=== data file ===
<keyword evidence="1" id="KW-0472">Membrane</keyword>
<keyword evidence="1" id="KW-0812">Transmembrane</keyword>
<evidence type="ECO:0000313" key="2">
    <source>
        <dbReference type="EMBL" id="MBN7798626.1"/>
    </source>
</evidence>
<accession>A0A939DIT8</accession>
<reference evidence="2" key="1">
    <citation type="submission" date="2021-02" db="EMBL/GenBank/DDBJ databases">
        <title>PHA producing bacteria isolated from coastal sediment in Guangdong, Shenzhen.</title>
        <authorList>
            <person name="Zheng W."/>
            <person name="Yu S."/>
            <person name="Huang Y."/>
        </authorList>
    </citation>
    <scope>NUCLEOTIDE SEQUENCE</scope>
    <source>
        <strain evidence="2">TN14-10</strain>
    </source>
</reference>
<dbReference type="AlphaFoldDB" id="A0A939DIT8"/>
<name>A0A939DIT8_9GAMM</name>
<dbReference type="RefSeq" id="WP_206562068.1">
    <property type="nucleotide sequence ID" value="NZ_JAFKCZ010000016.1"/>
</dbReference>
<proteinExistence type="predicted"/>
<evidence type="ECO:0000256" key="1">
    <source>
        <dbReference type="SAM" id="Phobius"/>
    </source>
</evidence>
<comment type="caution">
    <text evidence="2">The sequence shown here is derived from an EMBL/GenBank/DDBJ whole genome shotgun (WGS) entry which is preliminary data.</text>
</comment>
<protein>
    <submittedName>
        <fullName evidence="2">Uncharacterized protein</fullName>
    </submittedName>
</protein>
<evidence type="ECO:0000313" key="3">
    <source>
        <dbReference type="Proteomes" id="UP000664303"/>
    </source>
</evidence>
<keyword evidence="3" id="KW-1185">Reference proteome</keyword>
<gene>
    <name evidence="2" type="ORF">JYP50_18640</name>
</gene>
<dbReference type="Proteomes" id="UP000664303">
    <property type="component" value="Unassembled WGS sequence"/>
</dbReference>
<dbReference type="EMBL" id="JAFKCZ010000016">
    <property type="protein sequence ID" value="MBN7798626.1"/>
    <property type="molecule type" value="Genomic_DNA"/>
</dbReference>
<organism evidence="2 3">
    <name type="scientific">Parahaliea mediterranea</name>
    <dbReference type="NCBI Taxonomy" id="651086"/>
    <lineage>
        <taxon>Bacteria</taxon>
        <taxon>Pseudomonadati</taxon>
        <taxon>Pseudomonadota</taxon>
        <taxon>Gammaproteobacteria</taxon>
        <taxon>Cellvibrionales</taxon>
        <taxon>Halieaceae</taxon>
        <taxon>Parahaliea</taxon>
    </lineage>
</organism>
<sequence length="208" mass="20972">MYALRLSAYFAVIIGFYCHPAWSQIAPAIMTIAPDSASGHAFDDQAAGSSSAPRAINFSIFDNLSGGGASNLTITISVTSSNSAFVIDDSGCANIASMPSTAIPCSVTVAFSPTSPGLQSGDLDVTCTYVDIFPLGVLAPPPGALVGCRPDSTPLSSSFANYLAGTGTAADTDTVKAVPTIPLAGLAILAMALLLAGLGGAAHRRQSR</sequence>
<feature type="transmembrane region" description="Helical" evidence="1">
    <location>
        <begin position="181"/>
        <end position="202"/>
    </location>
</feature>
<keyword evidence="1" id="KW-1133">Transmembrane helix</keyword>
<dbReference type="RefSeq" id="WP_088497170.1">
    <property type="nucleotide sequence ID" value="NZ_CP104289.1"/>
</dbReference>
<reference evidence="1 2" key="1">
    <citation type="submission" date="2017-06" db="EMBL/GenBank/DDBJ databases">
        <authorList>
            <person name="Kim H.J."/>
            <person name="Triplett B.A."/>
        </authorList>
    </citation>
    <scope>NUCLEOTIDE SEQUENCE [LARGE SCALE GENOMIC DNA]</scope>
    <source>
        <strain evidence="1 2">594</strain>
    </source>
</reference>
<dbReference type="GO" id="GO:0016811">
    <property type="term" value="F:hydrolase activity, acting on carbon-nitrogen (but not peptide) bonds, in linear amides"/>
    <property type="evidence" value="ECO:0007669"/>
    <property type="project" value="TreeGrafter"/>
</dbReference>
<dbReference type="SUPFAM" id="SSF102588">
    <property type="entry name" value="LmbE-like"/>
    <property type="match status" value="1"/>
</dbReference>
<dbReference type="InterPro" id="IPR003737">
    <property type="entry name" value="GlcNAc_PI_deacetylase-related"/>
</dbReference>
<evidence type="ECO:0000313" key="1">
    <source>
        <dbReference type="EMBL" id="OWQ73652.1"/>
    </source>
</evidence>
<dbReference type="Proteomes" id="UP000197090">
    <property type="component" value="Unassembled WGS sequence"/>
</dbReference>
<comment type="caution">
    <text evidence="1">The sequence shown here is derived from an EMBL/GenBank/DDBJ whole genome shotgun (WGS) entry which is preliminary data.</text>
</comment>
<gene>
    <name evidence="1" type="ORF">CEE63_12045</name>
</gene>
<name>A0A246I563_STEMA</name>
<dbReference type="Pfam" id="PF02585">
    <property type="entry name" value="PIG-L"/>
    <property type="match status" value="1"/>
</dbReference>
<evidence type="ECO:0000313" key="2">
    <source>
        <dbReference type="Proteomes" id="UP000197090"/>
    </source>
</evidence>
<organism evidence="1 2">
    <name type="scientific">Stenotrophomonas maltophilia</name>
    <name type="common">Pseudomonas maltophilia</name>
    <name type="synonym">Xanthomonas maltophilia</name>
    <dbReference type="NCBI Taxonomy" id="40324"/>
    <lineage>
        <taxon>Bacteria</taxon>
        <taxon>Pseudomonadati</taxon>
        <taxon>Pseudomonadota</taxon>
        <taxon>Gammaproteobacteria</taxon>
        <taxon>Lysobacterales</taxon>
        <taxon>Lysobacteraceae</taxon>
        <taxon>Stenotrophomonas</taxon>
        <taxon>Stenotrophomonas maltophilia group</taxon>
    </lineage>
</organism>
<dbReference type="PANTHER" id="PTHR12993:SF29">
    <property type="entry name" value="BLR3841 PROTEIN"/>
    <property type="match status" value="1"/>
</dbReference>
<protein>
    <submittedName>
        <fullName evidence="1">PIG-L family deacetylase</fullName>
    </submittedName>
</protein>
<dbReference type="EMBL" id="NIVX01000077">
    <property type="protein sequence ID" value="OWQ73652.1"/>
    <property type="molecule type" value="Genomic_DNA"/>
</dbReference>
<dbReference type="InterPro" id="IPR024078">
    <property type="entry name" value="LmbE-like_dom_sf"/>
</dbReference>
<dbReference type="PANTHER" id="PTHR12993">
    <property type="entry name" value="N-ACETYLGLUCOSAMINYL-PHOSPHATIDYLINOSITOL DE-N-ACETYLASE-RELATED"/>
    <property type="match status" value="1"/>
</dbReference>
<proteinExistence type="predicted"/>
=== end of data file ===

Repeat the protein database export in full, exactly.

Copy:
<keyword evidence="1" id="KW-0472">Membrane</keyword>
<keyword evidence="1" id="KW-0812">Transmembrane</keyword>
<evidence type="ECO:0000313" key="2">
    <source>
        <dbReference type="EMBL" id="MBN7798626.1"/>
    </source>
</evidence>
<accession>A0A939DIT8</accession>
<reference evidence="2" key="1">
    <citation type="submission" date="2021-02" db="EMBL/GenBank/DDBJ databases">
        <title>PHA producing bacteria isolated from coastal sediment in Guangdong, Shenzhen.</title>
        <authorList>
            <person name="Zheng W."/>
            <person name="Yu S."/>
            <person name="Huang Y."/>
        </authorList>
    </citation>
    <scope>NUCLEOTIDE SEQUENCE</scope>
    <source>
        <strain evidence="2">TN14-10</strain>
    </source>
</reference>
<dbReference type="AlphaFoldDB" id="A0A939DIT8"/>
<name>A0A939DIT8_9GAMM</name>
<dbReference type="RefSeq" id="WP_206562068.1">
    <property type="nucleotide sequence ID" value="NZ_JAFKCZ010000016.1"/>
</dbReference>
<proteinExistence type="predicted"/>
<evidence type="ECO:0000256" key="1">
    <source>
        <dbReference type="SAM" id="Phobius"/>
    </source>
</evidence>
<comment type="caution">
    <text evidence="2">The sequence shown here is derived from an EMBL/GenBank/DDBJ whole genome shotgun (WGS) entry which is preliminary data.</text>
</comment>
<protein>
    <submittedName>
        <fullName evidence="2">Uncharacterized protein</fullName>
    </submittedName>
</protein>
<evidence type="ECO:0000313" key="3">
    <source>
        <dbReference type="Proteomes" id="UP000664303"/>
    </source>
</evidence>
<keyword evidence="3" id="KW-1185">Reference proteome</keyword>
<gene>
    <name evidence="2" type="ORF">JYP50_18640</name>
</gene>
<dbReference type="Proteomes" id="UP000664303">
    <property type="component" value="Unassembled WGS sequence"/>
</dbReference>
<dbReference type="EMBL" id="JAFKCZ010000016">
    <property type="protein sequence ID" value="MBN7798626.1"/>
    <property type="molecule type" value="Genomic_DNA"/>
</dbReference>
<organism evidence="2 3">
    <name type="scientific">Parahaliea mediterranea</name>
    <dbReference type="NCBI Taxonomy" id="651086"/>
    <lineage>
        <taxon>Bacteria</taxon>
        <taxon>Pseudomonadati</taxon>
        <taxon>Pseudomonadota</taxon>
        <taxon>Gammaproteobacteria</taxon>
        <taxon>Cellvibrionales</taxon>
        <taxon>Halieaceae</taxon>
        <taxon>Parahaliea</taxon>
    </lineage>
</organism>
<sequence length="208" mass="20972">MYALRLSAYFAVIIGFYCHPAWSQIAPAIMTIAPDSASGHAFDDQAAGSSSAPRAINFSIFDNLSGGGASNLTITISVTSSNSAFVIDDSGCANIASMPSTAIPCSVTVAFSPTSPGLQSGDLDVTCTYVDIFPLGVLAPPPGALVGCRPDSTPLSSSFANYLAGTGTAADTDTVKAVPTIPLAGLAILAMALLLAGLGGAAHRRQSR</sequence>
<feature type="transmembrane region" description="Helical" evidence="1">
    <location>
        <begin position="181"/>
        <end position="202"/>
    </location>
</feature>
<keyword evidence="1" id="KW-1133">Transmembrane helix</keyword>
<dbReference type="RefSeq" id="WP_088497170.1">
    <property type="nucleotide sequence ID" value="NZ_CP104289.1"/>
</dbReference>
<reference evidence="1 2" key="1">
    <citation type="submission" date="2017-06" db="EMBL/GenBank/DDBJ databases">
        <authorList>
            <person name="Kim H.J."/>
            <person name="Triplett B.A."/>
        </authorList>
    </citation>
    <scope>NUCLEOTIDE SEQUENCE [LARGE SCALE GENOMIC DNA]</scope>
    <source>
        <strain evidence="1 2">594</strain>
    </source>
</reference>
<dbReference type="GO" id="GO:0016811">
    <property type="term" value="F:hydrolase activity, acting on carbon-nitrogen (but not peptide) bonds, in linear amides"/>
    <property type="evidence" value="ECO:0007669"/>
    <property type="project" value="TreeGrafter"/>
</dbReference>
<dbReference type="SUPFAM" id="SSF102588">
    <property type="entry name" value="LmbE-like"/>
    <property type="match status" value="1"/>
</dbReference>
<dbReference type="InterPro" id="IPR003737">
    <property type="entry name" value="GlcNAc_PI_deacetylase-related"/>
</dbReference>
<evidence type="ECO:0000313" key="1">
    <source>
        <dbReference type="EMBL" id="OWQ73652.1"/>
    </source>
</evidence>
<dbReference type="Proteomes" id="UP000197090">
    <property type="component" value="Unassembled WGS sequence"/>
</dbReference>
<comment type="caution">
    <text evidence="1">The sequence shown here is derived from an EMBL/GenBank/DDBJ whole genome shotgun (WGS) entry which is preliminary data.</text>
</comment>
<gene>
    <name evidence="1" type="ORF">CEE63_12045</name>
</gene>
<name>A0A246I563_STEMA</name>
<dbReference type="Pfam" id="PF02585">
    <property type="entry name" value="PIG-L"/>
    <property type="match status" value="1"/>
</dbReference>
<evidence type="ECO:0000313" key="2">
    <source>
        <dbReference type="Proteomes" id="UP000197090"/>
    </source>
</evidence>
<organism evidence="1 2">
    <name type="scientific">Stenotrophomonas maltophilia</name>
    <name type="common">Pseudomonas maltophilia</name>
    <name type="synonym">Xanthomonas maltophilia</name>
    <dbReference type="NCBI Taxonomy" id="40324"/>
    <lineage>
        <taxon>Bacteria</taxon>
        <taxon>Pseudomonadati</taxon>
        <taxon>Pseudomonadota</taxon>
        <taxon>Gammaproteobacteria</taxon>
        <taxon>Lysobacterales</taxon>
        <taxon>Lysobacteraceae</taxon>
        <taxon>Stenotrophomonas</taxon>
        <taxon>Stenotrophomonas maltophilia group</taxon>
    </lineage>
</organism>
<dbReference type="PANTHER" id="PTHR12993:SF29">
    <property type="entry name" value="BLR3841 PROTEIN"/>
    <property type="match status" value="1"/>
</dbReference>
<protein>
    <submittedName>
        <fullName evidence="1">PIG-L family deacetylase</fullName>
    </submittedName>
</protein>
<dbReference type="EMBL" id="NIVX01000077">
    <property type="protein sequence ID" value="OWQ73652.1"/>
    <property type="molecule type" value="Genomic_DNA"/>
</dbReference>
<dbReference type="InterPro" id="IPR024078">
    <property type="entry name" value="LmbE-like_dom_sf"/>
</dbReference>
<dbReference type="PANTHER" id="PTHR12993">
    <property type="entry name" value="N-ACETYLGLUCOSAMINYL-PHOSPHATIDYLINOSITOL DE-N-ACETYLASE-RELATED"/>
    <property type="match status" value="1"/>
</dbReference>
<proteinExistence type="predicted"/>